BOSTON, England (AP) — Boston is a typical English town — ancient church, traditional shops, Polish supermarkets, Baltic bakeries. Amid the bargain-hunting crowds on market day, eastern European languages are almost as common as the local Lincolnshire accent.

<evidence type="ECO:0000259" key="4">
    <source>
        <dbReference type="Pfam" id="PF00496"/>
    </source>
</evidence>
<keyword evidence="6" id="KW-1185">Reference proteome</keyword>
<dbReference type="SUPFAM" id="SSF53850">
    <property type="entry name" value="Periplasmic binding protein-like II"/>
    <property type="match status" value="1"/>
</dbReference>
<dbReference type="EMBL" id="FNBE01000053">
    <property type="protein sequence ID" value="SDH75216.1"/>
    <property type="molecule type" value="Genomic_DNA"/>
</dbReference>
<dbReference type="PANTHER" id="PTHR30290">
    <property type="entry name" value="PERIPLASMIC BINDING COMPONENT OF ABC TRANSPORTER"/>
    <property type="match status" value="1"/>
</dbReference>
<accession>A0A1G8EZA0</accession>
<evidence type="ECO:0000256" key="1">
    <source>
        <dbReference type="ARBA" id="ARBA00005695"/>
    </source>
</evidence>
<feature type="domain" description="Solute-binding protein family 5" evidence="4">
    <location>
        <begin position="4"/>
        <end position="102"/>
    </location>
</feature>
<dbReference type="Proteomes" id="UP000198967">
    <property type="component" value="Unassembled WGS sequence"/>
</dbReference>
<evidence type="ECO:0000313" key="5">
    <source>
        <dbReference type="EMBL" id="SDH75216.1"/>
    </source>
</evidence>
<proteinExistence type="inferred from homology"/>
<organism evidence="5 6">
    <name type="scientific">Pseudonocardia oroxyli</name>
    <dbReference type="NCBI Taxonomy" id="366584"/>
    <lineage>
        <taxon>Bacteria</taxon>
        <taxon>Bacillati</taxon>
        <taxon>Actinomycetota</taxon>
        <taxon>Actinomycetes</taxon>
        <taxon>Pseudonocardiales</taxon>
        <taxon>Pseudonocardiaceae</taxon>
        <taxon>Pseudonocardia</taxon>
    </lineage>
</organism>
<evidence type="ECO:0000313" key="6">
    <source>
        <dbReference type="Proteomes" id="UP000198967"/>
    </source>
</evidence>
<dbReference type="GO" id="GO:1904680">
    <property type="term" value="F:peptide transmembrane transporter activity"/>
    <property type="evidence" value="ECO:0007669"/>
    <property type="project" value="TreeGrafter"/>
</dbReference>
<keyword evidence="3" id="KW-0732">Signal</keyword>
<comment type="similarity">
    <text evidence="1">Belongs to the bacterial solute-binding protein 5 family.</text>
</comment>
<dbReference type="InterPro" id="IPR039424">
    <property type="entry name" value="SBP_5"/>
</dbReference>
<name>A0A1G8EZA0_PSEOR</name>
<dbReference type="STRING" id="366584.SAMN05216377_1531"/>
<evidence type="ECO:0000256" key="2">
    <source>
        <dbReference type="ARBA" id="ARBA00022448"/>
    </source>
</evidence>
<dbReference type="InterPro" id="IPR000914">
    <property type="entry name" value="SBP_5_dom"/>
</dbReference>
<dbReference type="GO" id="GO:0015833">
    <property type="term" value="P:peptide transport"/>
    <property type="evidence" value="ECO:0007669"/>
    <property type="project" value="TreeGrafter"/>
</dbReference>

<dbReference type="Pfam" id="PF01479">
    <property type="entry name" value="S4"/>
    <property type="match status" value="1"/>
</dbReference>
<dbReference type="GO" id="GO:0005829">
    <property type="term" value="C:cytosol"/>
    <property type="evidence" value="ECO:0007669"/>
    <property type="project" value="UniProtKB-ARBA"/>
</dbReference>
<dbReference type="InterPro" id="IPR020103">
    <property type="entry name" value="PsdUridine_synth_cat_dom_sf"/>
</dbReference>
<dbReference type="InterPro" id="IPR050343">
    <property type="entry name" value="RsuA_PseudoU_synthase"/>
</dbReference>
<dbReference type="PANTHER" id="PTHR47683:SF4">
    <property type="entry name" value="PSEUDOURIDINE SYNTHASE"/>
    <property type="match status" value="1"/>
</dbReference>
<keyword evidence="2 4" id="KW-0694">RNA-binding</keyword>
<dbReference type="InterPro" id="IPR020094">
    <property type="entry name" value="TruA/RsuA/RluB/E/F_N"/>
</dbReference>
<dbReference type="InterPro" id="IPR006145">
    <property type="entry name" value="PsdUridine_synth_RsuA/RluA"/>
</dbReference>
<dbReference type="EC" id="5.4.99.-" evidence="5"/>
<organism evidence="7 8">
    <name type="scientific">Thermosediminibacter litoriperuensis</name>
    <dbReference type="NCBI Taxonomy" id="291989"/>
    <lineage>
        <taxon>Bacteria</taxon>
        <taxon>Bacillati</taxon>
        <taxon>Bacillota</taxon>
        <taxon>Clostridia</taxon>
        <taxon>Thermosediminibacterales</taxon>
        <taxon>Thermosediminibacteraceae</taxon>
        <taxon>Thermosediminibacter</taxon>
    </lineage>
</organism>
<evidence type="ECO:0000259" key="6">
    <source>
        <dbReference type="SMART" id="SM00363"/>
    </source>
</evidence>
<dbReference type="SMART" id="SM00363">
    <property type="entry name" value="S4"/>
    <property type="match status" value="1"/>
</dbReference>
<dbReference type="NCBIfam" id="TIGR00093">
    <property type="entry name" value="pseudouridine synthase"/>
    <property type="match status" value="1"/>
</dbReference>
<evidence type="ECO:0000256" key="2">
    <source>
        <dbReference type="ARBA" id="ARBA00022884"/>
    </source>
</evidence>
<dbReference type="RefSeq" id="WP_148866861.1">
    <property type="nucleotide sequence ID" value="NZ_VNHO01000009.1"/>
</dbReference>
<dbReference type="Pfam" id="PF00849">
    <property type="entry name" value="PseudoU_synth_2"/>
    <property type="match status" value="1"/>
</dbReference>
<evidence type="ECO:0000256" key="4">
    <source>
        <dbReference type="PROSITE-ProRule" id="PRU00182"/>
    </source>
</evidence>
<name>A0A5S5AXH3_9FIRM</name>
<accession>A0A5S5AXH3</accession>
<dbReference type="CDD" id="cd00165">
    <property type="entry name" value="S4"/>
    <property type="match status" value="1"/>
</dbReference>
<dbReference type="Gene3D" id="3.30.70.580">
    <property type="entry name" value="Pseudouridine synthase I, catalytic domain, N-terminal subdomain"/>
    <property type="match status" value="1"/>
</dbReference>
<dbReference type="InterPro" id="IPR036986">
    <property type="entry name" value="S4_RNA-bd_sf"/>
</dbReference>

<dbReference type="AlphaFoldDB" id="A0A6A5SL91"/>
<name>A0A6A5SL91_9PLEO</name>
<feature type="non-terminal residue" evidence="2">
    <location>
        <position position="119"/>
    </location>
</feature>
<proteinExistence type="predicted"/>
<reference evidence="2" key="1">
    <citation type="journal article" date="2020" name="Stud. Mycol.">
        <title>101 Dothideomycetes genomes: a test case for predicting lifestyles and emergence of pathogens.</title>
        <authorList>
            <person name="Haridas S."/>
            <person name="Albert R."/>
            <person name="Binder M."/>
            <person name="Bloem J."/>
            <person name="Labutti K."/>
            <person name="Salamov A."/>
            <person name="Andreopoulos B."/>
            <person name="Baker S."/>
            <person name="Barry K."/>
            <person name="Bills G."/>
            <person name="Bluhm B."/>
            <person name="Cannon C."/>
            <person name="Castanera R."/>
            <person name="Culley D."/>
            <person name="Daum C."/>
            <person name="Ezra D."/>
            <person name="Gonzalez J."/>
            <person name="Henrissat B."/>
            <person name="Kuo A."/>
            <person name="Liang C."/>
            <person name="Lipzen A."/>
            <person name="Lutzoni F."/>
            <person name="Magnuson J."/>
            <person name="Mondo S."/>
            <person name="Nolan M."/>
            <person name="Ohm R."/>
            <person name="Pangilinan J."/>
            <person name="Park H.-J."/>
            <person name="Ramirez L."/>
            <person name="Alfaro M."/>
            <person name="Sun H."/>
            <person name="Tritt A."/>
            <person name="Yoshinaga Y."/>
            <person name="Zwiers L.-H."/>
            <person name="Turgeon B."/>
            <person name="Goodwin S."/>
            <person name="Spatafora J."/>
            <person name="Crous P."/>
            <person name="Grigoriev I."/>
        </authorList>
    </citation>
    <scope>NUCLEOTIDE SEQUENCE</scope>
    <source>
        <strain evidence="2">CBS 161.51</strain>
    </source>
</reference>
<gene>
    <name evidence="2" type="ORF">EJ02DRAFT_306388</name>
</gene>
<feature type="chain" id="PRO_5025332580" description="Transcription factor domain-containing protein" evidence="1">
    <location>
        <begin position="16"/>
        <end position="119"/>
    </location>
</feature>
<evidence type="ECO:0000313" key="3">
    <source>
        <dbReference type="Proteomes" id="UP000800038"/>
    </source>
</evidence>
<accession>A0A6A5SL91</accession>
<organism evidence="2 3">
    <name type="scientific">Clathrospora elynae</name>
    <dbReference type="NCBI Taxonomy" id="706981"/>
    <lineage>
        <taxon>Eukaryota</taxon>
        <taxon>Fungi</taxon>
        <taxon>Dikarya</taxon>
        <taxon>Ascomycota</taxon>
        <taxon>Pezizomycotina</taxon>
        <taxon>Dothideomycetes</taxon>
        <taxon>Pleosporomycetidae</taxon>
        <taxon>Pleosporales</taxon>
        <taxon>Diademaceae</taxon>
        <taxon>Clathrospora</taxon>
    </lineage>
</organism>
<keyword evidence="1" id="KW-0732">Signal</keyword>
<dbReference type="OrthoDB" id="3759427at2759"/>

Thailand's junta chief said on Tuesday he would lift martial law but only after replacing it with a new order retaining sweeping powers for the military in a move critics warned would "deepen dictatorship" in the kingdom. Prime Minister Prayut Chan-O-Cha said he had asked the country's ailing 87-year-old King Bhumibol Adulyadej permission to lift the controversial law, which would then be replaced with special security measures. The former army chief imposed martial law and seized power in May following the ousting of Yingluck Shinawatra's democratically elected government after months of often violent street protests. Speaking to reporters Tuesday, Prayut said a new order to replace martial law would be "issued very soon".